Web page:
News and brain candy for the philosophy community
What’s the next best thing to being able to see a few seconds into the future? Simulating the ability to see into the immediate future. And according to a study by Moser and Moser appearing in the January 11th issue of Nature, mammalian brains already take advantage of the benefits from simulating this ability by ‘preplaying’ anticipated experiences.
As the authors explain, we have known for some time that, immediately after navigating a novel spatial environment, the brain ‘replays’ the neural sequence of the just-past experience. Observation in mice has also shown that these sequences can be replayed during sleep.
However, mice have also shown the ability to ‘preplay’ a neural sequence when navigating a novel environment. Thus, a mouse at rest before a closed door in a maze will undergo a sequence of neural activity that is repeated once the door is opened. The brain appears to have a go at running through the neural sequence of an anticipated experience prior to (in this experiment) turning the corner of a maze. Where the preplayed sequence matches the real time experience, the mouse can be said to have successfully anticipated its future environment.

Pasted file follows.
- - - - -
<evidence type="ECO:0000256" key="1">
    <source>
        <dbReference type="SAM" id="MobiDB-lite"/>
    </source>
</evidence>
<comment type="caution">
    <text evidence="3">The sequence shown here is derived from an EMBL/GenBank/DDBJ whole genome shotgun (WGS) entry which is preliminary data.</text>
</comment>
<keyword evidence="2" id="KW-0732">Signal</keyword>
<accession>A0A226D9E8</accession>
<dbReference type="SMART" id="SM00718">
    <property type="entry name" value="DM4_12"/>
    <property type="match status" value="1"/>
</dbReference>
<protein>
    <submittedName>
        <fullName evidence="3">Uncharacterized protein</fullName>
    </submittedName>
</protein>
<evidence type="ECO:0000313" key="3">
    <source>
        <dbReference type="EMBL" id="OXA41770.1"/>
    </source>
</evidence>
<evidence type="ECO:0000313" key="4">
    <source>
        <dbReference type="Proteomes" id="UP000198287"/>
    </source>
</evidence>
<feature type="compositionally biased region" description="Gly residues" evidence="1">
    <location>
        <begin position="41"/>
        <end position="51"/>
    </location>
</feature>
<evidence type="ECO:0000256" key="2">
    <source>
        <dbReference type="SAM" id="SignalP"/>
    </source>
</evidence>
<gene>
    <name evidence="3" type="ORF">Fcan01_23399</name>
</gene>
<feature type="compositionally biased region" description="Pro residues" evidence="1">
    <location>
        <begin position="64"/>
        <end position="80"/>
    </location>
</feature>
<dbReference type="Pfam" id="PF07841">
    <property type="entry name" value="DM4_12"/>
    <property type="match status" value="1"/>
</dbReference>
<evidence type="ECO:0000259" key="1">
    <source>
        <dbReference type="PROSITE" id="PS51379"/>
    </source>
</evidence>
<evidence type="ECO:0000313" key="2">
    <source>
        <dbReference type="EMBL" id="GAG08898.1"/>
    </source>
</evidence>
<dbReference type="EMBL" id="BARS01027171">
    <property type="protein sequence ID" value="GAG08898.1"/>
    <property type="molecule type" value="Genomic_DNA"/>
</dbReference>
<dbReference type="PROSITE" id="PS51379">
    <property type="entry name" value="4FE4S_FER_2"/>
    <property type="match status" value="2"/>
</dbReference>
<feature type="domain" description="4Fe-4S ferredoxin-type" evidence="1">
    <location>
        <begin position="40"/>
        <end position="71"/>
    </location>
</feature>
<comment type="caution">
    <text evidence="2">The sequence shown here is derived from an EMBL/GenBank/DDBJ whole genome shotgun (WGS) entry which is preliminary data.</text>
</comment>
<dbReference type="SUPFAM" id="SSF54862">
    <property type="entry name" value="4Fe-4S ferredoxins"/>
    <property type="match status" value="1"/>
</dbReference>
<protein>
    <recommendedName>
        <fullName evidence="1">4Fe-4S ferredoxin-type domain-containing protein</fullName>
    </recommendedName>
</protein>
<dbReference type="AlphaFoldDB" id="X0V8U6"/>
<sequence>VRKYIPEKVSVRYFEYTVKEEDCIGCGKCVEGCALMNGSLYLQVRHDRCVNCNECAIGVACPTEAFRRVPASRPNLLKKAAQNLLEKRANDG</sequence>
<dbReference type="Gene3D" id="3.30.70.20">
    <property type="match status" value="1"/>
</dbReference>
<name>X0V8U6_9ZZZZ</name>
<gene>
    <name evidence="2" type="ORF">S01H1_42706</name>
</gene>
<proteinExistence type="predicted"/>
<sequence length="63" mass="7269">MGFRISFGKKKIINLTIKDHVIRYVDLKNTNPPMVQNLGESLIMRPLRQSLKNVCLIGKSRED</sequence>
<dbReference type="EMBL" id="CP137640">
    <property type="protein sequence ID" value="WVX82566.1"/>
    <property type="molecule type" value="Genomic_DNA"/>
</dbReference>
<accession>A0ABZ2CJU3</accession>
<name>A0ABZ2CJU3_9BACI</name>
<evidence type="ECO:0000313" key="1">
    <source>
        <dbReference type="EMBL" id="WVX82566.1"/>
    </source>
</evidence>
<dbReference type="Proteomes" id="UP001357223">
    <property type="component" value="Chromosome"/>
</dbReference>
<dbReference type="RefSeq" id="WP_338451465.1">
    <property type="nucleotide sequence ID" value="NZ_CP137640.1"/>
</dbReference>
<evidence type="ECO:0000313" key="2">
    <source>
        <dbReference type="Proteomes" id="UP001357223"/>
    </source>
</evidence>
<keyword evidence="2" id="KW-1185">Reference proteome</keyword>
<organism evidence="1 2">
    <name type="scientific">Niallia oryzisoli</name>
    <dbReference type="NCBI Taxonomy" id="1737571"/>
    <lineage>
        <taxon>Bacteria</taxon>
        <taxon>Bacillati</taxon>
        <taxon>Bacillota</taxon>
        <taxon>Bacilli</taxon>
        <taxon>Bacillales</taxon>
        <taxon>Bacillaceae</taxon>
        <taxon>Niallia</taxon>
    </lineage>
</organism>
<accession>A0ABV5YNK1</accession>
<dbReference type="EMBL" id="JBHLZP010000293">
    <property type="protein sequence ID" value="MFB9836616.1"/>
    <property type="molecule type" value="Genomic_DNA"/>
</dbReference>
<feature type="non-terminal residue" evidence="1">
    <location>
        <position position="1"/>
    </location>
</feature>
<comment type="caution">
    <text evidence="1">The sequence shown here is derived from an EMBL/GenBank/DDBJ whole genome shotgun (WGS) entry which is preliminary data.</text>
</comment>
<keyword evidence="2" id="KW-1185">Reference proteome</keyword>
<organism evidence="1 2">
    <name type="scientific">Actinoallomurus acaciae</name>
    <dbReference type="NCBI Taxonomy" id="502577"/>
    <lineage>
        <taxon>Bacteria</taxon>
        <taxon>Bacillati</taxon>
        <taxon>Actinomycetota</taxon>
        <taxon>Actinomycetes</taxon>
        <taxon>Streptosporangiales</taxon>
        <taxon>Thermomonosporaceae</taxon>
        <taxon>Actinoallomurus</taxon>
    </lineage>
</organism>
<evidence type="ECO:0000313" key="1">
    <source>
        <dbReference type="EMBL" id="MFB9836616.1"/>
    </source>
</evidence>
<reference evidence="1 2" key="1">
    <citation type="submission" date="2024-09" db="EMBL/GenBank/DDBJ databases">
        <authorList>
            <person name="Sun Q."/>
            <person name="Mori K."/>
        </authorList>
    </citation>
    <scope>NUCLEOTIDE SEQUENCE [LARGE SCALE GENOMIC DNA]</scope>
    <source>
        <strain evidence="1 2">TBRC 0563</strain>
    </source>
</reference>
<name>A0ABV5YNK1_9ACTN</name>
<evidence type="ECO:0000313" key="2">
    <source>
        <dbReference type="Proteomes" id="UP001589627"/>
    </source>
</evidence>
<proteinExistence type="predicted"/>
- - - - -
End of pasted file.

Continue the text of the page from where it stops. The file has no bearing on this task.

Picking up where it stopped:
Phenomenologist Edmund Husserl insisted that temporal consciousness cannot be restricted to a brute ‘now’, but must be broad enough to include experience of the just-past and of the about-to-be. Has Husserl’s phenomenological description of temporal consciousness been (in part) vindicated by neuroscience?